Monday, April 27, 2009
Saturday, April 25, 2009
In my opinion, if these comments from children don't inspire you---
perhaps you shouldn't be writing for them.
Make Them Believe:
I was deeply touched recently while reading comments from children about why they love reading. Some comments made me smile. Others brought me to tears. I’ve rephrased what they said. Perhaps their comments will influence your writing. I know it has changed my perspective. Listen to the children you write for:
From an 11 year old: When I read a book all of my troubles leave. I feel as though I’m in the book.
From a 10 year old: When I’m in the story it feels just like I’m the character. It feels like whatever happens to the character is happening to me. It’s like I’m in another world and I never really leave that other world until I finish the book. But even when I’m finished reading the book I’m still there in my mind.
From a 13 year old: Reading helps me escape from a hard day. Reading has helped me to learn right from wrong.
From an 11 year old: Reading is how I escape my life. Without a book I feel lost and empty. If I wasn’t able to read I would be bored and might die. To me reading is a way of survival.
From a 12 year old: Reading does NOT make you nerd or a dork! Reading is one of the greatest pleasures in life. I think the people who make fun of you for reading all the time are the nerds! Reading improves your vocabulary and knowledge.
From an 11 year old: Reading is like going on a vacation. It’s like seeing a movie in your own head and you don’t miss any of the good scenes. When you are sad and lonely and all your friends are gone, a book can be your friend.
From a 12 year old: When I read I can go to the past, present, or future. I feel like I’m exploring and journeying.
From a 14 year old: When I read I feel like I’m traveling to different worlds. I can be somebody else.
From a 12 year old: I can feel the authors words and see pictures in my head. Books are like portals. You can laugh, or be frightened or suddenly be plunged into a dangerous plot. Reading can calm you down when you are mad and when you are sad, reading can soothe you.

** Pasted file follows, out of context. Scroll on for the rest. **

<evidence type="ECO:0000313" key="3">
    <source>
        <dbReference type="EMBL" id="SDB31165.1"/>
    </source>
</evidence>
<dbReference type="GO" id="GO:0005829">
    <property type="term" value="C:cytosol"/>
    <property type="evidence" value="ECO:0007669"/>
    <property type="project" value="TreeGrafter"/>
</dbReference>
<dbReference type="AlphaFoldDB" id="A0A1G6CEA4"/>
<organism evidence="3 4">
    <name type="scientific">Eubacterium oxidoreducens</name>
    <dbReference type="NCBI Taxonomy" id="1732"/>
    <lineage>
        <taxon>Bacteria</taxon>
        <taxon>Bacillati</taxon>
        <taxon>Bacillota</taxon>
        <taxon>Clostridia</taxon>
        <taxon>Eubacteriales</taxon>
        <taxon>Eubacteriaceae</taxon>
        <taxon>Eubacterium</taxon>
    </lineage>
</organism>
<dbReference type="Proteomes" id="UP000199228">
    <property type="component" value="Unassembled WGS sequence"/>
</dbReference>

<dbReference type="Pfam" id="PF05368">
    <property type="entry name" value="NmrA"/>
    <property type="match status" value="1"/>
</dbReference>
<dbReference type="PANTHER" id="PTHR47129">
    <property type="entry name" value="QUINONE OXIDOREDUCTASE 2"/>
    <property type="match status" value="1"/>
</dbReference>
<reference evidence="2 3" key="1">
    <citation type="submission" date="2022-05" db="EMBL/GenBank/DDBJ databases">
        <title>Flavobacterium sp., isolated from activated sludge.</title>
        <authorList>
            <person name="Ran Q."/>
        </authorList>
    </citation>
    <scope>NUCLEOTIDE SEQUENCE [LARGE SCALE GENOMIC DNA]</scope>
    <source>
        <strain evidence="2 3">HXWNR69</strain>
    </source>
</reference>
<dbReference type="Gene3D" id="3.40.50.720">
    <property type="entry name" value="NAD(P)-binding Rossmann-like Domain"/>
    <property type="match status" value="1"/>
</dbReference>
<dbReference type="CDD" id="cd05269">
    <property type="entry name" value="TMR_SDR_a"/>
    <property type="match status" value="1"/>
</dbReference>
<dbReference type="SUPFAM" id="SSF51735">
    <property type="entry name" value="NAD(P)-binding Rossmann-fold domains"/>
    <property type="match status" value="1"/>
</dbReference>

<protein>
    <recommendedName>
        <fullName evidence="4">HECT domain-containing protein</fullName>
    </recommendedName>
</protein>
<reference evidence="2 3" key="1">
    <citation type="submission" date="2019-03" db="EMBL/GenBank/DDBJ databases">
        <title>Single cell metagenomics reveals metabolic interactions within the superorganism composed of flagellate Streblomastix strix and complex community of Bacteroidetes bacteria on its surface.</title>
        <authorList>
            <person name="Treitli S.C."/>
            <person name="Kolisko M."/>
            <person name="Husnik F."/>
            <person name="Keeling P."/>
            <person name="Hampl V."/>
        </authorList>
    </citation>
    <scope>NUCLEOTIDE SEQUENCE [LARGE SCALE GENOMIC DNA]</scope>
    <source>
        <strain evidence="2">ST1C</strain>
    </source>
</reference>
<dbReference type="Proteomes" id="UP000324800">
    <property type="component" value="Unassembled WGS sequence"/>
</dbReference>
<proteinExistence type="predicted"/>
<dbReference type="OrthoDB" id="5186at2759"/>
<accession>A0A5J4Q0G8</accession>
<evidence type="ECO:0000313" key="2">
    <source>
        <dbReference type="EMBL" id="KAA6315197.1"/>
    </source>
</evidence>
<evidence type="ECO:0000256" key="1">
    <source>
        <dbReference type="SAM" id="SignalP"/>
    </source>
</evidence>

From a 13 year old: I feel like I’m really there. If you are lonely, you can read a book about people who are friendly and nice and you feel like they are your friends.
From a 12 year old: Books can help you follow your dreams or even become a hero. There is a whole world waiting to be discovered!
From a 13 year old: I love to read because it helps get me through hard times. When you have a book you will always have a friend.
From a 9 year old: When I read it takes me away from everything that’s going on and brings me to a whole new world.
From a 13 year old: Books can take you all around the world. They can keep you company when you’re lonely. BOOKS MAKE US BELIEVE.
Lots of children need a whole new world for many reasons. Books were referred to as friends, a way to escape troubles, a way to explore, follow their dreams, take a vacation in their mind, even learn right from wrong. To one child, reading was actually referred to as a way of survival! I wonder how many children feel that way.
If you never really thought you could actually change a life with your writing…
THINK AGAIN, WRITER!
Write for the children who NEED books in a way some of us never imagined.
Write and MAKE THEM BELIEVE!
Source: Alan L. Brown’s website at www.alanbrown.com
Monday, April 13, 2009
Mark Twain said, “The difference between the right word and the almost right word is the difference between lightning and the lightning bug.”
I can see you nodding. Read on for more great quotes on writing:
“Don’t tell me the moon is shining; show me the glint of light on broken glass.” Anton Chekhov
“If there’s a book you really want to read, but it hasn’t been written yet, then you must write it.” Toni Morrison
“The wastebasket is a writer’s best friend.” Isaac Bashevis Singer
“A poet can survive everything but a misprint.” Oscar Wilde
“Fill your paper with the breathings of your heart.” William Wordsworth
“I try to leave out the parts that people skip.” Elmore Leonard
“Metaphors have a way of holding the most truth in the least space.” Orson Scott Card
“A poem begins with a lump in the throat.” Robert Frost
“Proofread carefully to see if you any words out.” Author Unknown
“I love being a writer. What I can’t stand is the paperwork.” Peter De Vries
“I am returning this otherwise good typing paper to you because someone has printed gibberish all over it and put your name at the top.” English Professor (name unknown) Ohio University
“Language is the dress of thought.” Samuel Johnson
“A synonym is a word you use when you can’t spell another one.” Baltasar Gracian
“When something can be read without effort, great effort has gone into its writing.” Enrique Jardiel Poncela
“God is the perfect Poet.” Robert Browning
“A man will turn over half a library to make a book.” Samuel Johnson
“A notepad by the bedside accounts for half the earning of my livelihood. If it weren’t for bedtime, half my novels would still be stuck at dock.” Ever Garrison
“There are thousands of thoughts lying within a man that he does not know till he takes up the pen and writes.” William Makepeace Thackeray
“The most valuable of all talents is that of never using two words when one will do.” Thomas Jefferson
“Poetry is when an emotion has found its thought and the thought has found words.” Robert Frost
“Eloquence is the poetry of prose.” William Cullen Bryant (a relative in my family tree!)
“The best time for planning a book is while you’re doing the dishes.” Agatha Christie